library(ISLR)
nci.labs <- NCI60$labs nci.data <- NCI60$data
?NCI60
dim(nci.data)
## [1]   64 6830
# take a look at the data
nci.data[1:5, 1:5]
##           1         2         3         4         5
## V1 0.300000  1.180000  0.550000  1.140000 -0.265000
## V2 0.679961  1.289961  0.169961  0.379961  0.464961
## V3 0.940000 -0.040000 -0.170000 -0.040000 -0.605000
## V4 0.280000 -0.310000  0.680000 -0.810000  0.625000
## V5 0.485000 -0.465000  0.395000  0.905000  0.200000
head(nci.labs)
## [1] "CNS"    "CNS"    "CNS"    "RENAL"  "BREAST" "CNS"

#### Dimension Reduction with PCA

We perform PCA on the NCI60 data to reduce the dimensionality of the data.

We write a function that assigns colors continuously and we plot factors 1 and 2 against each other as well as factors 1 and 3.

pr.out <- prcomp(nci.data, scale = TRUE)

# make a nice plot - need a function
Cols <- function(vec) {
cols <- rainbow(length(unique(vec)))
return(cols[as.numeric(as.factor(vec))])
}

# plot
par(mfrow = c(1, 2))
plot(pr.out$x[, 1:2], col = Cols(nci.labs), pch = 19, xlab = "Z1", ylab = "Z2") plot(pr.out$x[, c(1, 3)], col = Cols(nci.labs),
pch = 19, xlab = "Z1", ylab = "Z3")

summary(pr.out)
## Importance of components%s:
##                            PC1      PC2      PC3      PC4      PC5
## Standard deviation     27.8535 21.48136 19.82046 17.03256 15.97181
## Proportion of Variance  0.1136  0.06756  0.05752  0.04248  0.03735
## Cumulative Proportion   0.1136  0.18115  0.23867  0.28115  0.31850
##                             PC6      PC7      PC8      PC9     PC10
## Standard deviation     15.72108 14.47145 13.54427 13.14400 12.73860
## Proportion of Variance  0.03619  0.03066  0.02686  0.02529  0.02376
## Cumulative Proportion   0.35468  0.38534  0.41220  0.43750  0.46126
##                            PC11     PC12     PC13     PC14     PC15
## Standard deviation     12.68672 12.15769 11.83019 11.62554 11.43779
## Proportion of Variance  0.02357  0.02164  0.02049  0.01979  0.01915
## Cumulative Proportion   0.48482  0.50646  0.52695  0.54674  0.56590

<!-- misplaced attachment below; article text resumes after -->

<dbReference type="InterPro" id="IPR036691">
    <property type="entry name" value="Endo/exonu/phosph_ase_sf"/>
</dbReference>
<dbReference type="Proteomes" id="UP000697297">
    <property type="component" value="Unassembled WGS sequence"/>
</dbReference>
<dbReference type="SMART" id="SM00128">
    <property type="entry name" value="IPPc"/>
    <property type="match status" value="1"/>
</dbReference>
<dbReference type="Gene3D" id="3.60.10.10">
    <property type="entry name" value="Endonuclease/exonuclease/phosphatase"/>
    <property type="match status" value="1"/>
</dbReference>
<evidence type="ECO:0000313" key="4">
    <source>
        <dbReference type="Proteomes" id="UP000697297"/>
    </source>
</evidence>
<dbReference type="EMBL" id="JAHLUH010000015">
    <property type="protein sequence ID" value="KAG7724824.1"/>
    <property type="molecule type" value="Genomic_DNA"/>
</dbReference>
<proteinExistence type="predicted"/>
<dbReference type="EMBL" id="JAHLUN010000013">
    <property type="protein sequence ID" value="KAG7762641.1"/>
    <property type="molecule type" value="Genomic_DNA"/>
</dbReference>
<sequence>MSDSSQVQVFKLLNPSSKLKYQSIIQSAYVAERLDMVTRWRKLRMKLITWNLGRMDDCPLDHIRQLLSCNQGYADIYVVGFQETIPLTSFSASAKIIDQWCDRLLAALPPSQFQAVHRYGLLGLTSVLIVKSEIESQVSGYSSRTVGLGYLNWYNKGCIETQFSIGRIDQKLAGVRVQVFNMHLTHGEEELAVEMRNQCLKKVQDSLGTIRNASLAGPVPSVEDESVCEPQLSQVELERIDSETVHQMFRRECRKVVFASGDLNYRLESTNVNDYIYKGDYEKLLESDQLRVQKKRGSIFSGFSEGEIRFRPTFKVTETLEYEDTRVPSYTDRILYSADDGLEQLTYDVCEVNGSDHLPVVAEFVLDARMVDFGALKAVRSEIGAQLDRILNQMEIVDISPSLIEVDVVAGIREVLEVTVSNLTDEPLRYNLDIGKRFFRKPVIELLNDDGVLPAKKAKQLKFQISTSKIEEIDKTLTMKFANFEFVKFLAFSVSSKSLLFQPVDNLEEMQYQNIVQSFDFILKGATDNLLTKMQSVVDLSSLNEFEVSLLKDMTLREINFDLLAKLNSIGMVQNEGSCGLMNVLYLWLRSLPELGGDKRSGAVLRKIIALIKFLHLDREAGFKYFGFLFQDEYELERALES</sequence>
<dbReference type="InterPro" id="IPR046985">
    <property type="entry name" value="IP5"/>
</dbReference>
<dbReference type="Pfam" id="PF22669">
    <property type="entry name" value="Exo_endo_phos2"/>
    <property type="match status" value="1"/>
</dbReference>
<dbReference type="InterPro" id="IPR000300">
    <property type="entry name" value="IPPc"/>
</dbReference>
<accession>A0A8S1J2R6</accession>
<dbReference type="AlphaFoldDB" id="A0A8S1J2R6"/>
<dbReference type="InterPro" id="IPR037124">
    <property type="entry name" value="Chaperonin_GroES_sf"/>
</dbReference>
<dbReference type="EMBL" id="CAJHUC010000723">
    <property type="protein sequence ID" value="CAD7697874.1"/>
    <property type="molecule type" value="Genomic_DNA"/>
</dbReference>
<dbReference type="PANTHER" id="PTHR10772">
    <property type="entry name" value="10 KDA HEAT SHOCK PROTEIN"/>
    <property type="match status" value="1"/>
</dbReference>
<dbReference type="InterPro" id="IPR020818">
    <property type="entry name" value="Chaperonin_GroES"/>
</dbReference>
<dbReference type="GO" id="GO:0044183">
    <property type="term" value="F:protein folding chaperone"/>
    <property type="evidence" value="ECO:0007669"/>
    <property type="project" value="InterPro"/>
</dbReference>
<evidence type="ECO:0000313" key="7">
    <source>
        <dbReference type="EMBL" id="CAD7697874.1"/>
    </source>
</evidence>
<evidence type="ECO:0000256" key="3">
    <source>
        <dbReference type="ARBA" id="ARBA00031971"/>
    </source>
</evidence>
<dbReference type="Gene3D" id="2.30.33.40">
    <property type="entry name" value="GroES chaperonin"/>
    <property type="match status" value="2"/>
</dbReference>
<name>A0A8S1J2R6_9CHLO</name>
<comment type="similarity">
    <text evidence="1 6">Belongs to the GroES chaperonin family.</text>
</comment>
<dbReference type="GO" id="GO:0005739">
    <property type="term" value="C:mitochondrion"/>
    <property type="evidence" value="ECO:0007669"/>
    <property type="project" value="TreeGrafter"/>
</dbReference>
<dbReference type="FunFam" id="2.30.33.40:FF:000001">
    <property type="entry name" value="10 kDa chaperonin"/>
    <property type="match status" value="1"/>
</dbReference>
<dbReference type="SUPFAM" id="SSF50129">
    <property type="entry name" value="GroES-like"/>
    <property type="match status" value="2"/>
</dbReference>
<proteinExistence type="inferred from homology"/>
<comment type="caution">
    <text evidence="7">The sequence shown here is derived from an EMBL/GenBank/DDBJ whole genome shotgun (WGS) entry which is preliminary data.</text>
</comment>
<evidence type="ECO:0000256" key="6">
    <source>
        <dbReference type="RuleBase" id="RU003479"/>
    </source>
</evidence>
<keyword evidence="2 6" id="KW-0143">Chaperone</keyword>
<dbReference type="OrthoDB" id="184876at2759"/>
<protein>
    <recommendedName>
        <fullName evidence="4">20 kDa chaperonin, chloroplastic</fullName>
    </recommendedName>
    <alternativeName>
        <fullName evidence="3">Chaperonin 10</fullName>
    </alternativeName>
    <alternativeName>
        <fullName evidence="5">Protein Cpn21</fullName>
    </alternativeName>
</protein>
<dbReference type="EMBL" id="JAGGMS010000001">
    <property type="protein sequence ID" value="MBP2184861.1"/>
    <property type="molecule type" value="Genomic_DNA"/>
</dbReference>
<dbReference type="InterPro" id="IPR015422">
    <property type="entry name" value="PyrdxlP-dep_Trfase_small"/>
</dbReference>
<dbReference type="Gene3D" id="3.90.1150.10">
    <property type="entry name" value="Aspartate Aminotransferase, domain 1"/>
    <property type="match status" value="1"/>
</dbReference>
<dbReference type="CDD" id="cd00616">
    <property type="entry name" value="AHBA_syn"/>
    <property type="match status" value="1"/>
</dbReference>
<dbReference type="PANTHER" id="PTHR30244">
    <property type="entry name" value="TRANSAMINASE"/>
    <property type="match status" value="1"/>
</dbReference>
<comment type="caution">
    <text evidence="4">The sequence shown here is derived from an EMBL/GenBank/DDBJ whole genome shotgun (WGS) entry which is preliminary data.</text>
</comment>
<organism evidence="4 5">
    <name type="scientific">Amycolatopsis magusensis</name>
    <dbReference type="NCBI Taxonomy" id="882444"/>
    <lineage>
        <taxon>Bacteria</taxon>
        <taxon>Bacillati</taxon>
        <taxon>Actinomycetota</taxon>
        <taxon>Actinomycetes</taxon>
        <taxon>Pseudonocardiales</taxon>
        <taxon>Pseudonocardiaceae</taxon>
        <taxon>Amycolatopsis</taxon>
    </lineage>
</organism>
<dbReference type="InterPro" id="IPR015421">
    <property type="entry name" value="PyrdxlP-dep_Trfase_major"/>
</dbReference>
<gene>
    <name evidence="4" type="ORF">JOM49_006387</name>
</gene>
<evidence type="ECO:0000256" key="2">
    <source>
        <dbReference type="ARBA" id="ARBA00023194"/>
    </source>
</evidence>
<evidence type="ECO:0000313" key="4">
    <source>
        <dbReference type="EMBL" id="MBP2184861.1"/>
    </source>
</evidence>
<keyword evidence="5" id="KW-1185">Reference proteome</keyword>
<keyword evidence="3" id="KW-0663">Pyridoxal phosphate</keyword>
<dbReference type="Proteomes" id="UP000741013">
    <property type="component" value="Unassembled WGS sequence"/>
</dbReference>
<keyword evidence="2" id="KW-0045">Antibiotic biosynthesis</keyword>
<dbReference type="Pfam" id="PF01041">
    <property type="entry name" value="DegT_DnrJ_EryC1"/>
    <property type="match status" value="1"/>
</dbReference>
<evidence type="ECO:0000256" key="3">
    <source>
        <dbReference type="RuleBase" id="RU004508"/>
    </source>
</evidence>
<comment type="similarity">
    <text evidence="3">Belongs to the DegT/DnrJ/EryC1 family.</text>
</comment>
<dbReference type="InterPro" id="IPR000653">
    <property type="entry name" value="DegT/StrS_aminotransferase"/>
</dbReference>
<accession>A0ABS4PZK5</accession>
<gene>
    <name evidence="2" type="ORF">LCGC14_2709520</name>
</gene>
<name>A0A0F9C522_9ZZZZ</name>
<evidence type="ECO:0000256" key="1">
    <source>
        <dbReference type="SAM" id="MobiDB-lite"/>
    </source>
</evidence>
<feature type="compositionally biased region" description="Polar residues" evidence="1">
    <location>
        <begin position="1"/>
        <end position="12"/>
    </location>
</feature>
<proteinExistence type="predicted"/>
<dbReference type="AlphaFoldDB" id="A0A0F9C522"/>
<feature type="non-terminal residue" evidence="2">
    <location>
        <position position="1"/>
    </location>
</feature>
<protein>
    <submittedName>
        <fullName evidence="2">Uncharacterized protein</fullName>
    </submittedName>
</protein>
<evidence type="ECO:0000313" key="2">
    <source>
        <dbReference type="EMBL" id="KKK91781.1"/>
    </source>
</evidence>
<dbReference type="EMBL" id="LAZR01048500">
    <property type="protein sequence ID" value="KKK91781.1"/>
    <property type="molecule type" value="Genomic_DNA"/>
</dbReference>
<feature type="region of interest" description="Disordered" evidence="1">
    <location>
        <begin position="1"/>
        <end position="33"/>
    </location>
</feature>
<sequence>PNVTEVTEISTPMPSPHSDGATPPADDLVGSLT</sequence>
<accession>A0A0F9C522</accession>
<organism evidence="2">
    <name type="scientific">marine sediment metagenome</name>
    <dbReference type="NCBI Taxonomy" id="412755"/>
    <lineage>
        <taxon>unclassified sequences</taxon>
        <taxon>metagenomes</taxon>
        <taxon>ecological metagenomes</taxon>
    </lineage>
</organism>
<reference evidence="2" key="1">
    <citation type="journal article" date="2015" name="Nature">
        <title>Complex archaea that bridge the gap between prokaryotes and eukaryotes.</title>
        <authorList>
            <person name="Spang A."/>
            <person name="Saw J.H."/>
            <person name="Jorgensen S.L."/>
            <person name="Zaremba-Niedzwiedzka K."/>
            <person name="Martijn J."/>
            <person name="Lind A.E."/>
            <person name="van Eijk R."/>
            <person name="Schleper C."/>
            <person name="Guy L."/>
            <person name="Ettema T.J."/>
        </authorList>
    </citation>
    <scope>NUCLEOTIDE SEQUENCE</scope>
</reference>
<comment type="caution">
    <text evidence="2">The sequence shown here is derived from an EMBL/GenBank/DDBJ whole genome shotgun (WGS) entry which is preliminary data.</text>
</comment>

##                            PC16     PC17     PC18     PC19    PC20
## Standard deviation     11.00051 10.65666 10.48880 10.43518 10.3219
## Proportion of Variance  0.01772  0.01663  0.01611  0.01594  0.0156
## Cumulative Proportion   0.58361  0.60024  0.61635  0.63229  0.6479
##                            PC21    PC22    PC23    PC24    PC25    PC26
## Standard deviation     10.14608 10.0544 9.90265 9.64766 9.50764 9.33253
## Proportion of Variance  0.01507  0.0148 0.01436 0.01363 0.01324 0.01275
## Cumulative Proportion   0.66296  0.6778 0.69212 0.70575 0.71899 0.73174
##                           PC27   PC28    PC29    PC30    PC31    PC32
## Standard deviation     9.27320 9.0900 8.98117 8.75003 8.59962 8.44738
## Proportion of Variance 0.01259 0.0121 0.01181 0.01121 0.01083 0.01045
## Cumulative Proportion  0.74433 0.7564 0.76824 0.77945 0.79027 0.80072
##                           PC33    PC34    PC35    PC36    PC37    PC38
## Standard deviation     8.37305 8.21579 8.15731 7.97465 7.90446 7.82127
## Proportion of Variance 0.01026 0.00988 0.00974 0.00931 0.00915 0.00896
## Cumulative Proportion  0.81099 0.82087 0.83061 0.83992 0.84907 0.85803
##                           PC39    PC40    PC41   PC42    PC43   PC44
## Standard deviation     7.72156 7.58603 7.45619 7.3444 7.10449 7.0131
## Proportion of Variance 0.00873 0.00843 0.00814 0.0079 0.00739 0.0072
## Cumulative Proportion  0.86676 0.87518 0.88332 0.8912 0.89861 0.9058
##                           PC45   PC46    PC47    PC48    PC49    PC50
## Standard deviation     6.95839 6.8663 6.80744 6.64763 6.61607 6.40793
## Proportion of Variance 0.00709 0.0069 0.00678 0.00647 0.00641 0.00601